The Russian Federation maritime security strategy
Approximately three-quarters of the Earth's surface is now covered by seawater. This figure is increasing as a result of the melting of the Arctic ice. This geographical phenomenon is not only removing the obstacle that ice used to pose in terms of navigation and connections between continents, but is also favouring the covering of coastal territories at near-sea levels, thus expanding the surface water mass and reducing the habitable land area of our planet.
According to Geoffrey Till's commonly used categorisation, shared by several researchers, the sea has four historical attributes: resource, medium of transportation and exchange, medium for information and the spread of ideas & medium for domination. These attributes, as Admiral Mahan points out, favour the view of the sea as 'a great high way' or 'a wide common’ for coastal states, which exploit the possibilities of their maritime status in political, economic and geo-strategic-military matters. But what does this naval influence and capacity consist of? How can you interpret the actions of states when the international system is established and already has certain commonly accepted norms? Is the traditional conception of maritime power still applicable today?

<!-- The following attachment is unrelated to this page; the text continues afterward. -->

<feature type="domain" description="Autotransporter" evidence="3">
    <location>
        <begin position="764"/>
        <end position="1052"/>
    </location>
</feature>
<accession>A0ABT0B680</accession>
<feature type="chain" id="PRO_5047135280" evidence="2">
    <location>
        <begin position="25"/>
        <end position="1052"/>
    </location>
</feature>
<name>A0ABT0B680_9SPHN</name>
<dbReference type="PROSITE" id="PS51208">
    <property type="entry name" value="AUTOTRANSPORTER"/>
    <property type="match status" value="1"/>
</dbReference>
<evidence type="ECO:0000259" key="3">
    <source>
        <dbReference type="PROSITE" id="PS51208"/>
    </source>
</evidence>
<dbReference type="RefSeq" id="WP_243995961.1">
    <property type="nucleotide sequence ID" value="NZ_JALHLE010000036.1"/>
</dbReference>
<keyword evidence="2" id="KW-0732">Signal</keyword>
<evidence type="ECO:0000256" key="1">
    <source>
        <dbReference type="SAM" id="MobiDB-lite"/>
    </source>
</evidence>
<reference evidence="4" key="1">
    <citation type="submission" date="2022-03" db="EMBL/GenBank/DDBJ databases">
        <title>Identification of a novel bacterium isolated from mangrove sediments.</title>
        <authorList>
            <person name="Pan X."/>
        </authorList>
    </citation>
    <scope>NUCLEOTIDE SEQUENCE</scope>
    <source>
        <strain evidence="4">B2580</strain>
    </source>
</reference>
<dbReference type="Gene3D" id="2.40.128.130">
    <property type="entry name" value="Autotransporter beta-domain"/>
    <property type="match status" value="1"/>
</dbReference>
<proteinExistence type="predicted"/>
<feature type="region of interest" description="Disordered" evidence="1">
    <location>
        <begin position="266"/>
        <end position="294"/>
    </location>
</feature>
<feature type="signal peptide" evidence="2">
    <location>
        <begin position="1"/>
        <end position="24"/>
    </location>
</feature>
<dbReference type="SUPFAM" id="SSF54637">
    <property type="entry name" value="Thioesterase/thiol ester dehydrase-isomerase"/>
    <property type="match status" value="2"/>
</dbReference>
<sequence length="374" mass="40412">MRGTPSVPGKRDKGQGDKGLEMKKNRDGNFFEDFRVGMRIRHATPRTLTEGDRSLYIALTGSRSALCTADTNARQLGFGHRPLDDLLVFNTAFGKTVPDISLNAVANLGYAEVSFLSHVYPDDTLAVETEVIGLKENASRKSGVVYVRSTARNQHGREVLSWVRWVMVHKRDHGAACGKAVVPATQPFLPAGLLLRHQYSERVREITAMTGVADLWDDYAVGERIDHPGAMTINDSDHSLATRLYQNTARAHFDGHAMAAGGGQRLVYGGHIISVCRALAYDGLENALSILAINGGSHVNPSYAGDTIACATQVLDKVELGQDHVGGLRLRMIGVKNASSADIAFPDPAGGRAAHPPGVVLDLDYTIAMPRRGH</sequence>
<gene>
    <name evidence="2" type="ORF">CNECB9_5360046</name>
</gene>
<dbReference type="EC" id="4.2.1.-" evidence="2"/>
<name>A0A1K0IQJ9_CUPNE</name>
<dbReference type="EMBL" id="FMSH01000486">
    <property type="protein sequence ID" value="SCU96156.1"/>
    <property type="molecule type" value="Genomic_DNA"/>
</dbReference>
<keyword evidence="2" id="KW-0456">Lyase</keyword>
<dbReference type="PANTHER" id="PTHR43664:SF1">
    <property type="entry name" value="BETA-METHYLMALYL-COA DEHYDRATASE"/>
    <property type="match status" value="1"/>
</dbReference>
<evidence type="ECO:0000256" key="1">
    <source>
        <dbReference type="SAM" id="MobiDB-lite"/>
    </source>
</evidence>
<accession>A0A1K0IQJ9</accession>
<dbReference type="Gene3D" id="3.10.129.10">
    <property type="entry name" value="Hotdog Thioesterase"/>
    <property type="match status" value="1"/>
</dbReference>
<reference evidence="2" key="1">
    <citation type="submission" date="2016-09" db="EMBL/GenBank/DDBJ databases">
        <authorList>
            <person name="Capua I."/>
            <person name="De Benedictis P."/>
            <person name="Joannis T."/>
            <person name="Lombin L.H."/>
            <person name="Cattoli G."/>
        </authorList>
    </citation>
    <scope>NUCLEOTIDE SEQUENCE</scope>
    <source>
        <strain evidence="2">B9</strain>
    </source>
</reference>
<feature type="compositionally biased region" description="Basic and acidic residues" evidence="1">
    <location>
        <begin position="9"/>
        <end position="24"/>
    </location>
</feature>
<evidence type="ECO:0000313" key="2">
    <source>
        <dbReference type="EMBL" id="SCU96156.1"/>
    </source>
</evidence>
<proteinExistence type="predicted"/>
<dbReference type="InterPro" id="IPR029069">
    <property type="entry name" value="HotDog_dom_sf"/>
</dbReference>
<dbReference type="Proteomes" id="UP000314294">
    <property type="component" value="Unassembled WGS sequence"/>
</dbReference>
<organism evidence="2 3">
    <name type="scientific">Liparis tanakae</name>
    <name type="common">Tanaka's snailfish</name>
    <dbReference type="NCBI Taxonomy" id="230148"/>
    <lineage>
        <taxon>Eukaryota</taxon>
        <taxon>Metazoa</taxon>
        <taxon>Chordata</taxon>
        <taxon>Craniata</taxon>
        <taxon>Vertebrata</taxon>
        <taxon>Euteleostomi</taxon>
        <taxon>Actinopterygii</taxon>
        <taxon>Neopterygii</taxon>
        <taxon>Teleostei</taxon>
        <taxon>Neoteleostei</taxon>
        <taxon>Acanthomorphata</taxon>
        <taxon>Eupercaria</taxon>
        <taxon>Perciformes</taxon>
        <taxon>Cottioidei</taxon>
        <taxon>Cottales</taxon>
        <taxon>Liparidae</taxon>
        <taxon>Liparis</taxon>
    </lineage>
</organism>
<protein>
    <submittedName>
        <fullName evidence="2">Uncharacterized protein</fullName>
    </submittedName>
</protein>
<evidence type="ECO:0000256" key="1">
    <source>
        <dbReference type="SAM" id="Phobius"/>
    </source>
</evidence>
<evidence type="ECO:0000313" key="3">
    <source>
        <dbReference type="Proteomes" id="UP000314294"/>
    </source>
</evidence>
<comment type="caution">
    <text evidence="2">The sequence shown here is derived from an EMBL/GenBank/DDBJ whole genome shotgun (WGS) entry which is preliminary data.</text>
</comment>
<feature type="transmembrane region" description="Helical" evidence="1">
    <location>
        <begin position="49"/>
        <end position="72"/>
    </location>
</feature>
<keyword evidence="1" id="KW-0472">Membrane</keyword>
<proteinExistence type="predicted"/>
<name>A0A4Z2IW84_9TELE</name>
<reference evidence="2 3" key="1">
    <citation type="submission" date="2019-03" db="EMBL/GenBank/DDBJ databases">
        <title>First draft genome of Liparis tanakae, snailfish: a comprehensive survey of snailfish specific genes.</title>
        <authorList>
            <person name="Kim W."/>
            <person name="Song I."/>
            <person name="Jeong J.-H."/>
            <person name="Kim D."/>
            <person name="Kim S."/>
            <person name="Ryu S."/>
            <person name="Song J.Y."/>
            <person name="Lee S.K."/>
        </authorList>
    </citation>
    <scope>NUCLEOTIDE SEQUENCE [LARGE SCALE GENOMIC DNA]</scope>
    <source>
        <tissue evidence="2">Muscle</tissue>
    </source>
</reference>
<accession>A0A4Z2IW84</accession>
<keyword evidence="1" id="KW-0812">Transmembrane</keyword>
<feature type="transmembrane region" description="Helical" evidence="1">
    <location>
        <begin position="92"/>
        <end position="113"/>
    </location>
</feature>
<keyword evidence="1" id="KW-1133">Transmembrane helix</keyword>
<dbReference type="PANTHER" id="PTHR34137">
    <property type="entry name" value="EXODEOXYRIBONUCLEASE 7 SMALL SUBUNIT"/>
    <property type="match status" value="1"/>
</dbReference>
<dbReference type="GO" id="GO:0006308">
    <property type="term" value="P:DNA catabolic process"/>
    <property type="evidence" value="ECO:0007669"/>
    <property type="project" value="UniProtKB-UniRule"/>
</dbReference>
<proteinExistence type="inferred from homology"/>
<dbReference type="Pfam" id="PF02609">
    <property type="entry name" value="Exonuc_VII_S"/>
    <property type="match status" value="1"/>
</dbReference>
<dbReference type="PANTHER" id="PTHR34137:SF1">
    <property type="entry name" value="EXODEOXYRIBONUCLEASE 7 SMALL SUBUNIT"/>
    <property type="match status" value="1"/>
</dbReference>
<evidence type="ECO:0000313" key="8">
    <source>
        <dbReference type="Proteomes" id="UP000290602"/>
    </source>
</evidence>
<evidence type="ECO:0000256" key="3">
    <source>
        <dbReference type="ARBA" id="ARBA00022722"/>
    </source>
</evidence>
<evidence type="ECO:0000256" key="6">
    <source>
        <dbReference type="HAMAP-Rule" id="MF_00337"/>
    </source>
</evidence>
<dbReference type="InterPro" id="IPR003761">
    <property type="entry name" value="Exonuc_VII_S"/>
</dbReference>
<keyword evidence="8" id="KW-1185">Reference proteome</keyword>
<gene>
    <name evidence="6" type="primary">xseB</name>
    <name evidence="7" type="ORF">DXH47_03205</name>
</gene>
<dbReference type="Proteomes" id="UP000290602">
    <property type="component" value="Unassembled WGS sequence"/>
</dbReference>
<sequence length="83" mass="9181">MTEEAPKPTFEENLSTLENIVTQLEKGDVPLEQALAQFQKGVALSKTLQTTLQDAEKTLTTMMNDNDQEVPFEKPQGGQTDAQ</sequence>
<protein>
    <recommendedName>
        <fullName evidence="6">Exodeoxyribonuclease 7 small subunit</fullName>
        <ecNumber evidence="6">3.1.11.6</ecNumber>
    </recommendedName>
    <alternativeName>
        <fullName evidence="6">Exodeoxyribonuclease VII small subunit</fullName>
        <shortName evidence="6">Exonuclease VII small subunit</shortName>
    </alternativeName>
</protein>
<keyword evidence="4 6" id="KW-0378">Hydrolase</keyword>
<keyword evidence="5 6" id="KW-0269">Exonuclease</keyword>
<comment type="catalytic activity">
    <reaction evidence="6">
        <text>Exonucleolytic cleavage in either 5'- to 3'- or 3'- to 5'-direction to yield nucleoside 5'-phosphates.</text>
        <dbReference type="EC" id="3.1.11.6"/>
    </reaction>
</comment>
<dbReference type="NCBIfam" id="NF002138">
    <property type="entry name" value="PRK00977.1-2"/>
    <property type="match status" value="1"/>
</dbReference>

We will now attempt to answer these questions by analysing Russia's new maritime doctrine, published in July 2022, with regard to its actions in the Arctic. To this end, we will proceed to contextualise what seapower is and its implications, and then analyse the Russian state's new naval policy in the Arctic region and its compatibility with the previously defined concepts. In this way, it is intended to demonstrate that the theory of seapower is still relevant today, being a determining factor in the dominance and influence of states over other countries, but also essential in the development of fruitful diplomatic negotiations.
Seapower: what it is and its influence
An analysis of the new Russian Maritime Doctrine: Is Russia a seapower in the Arctic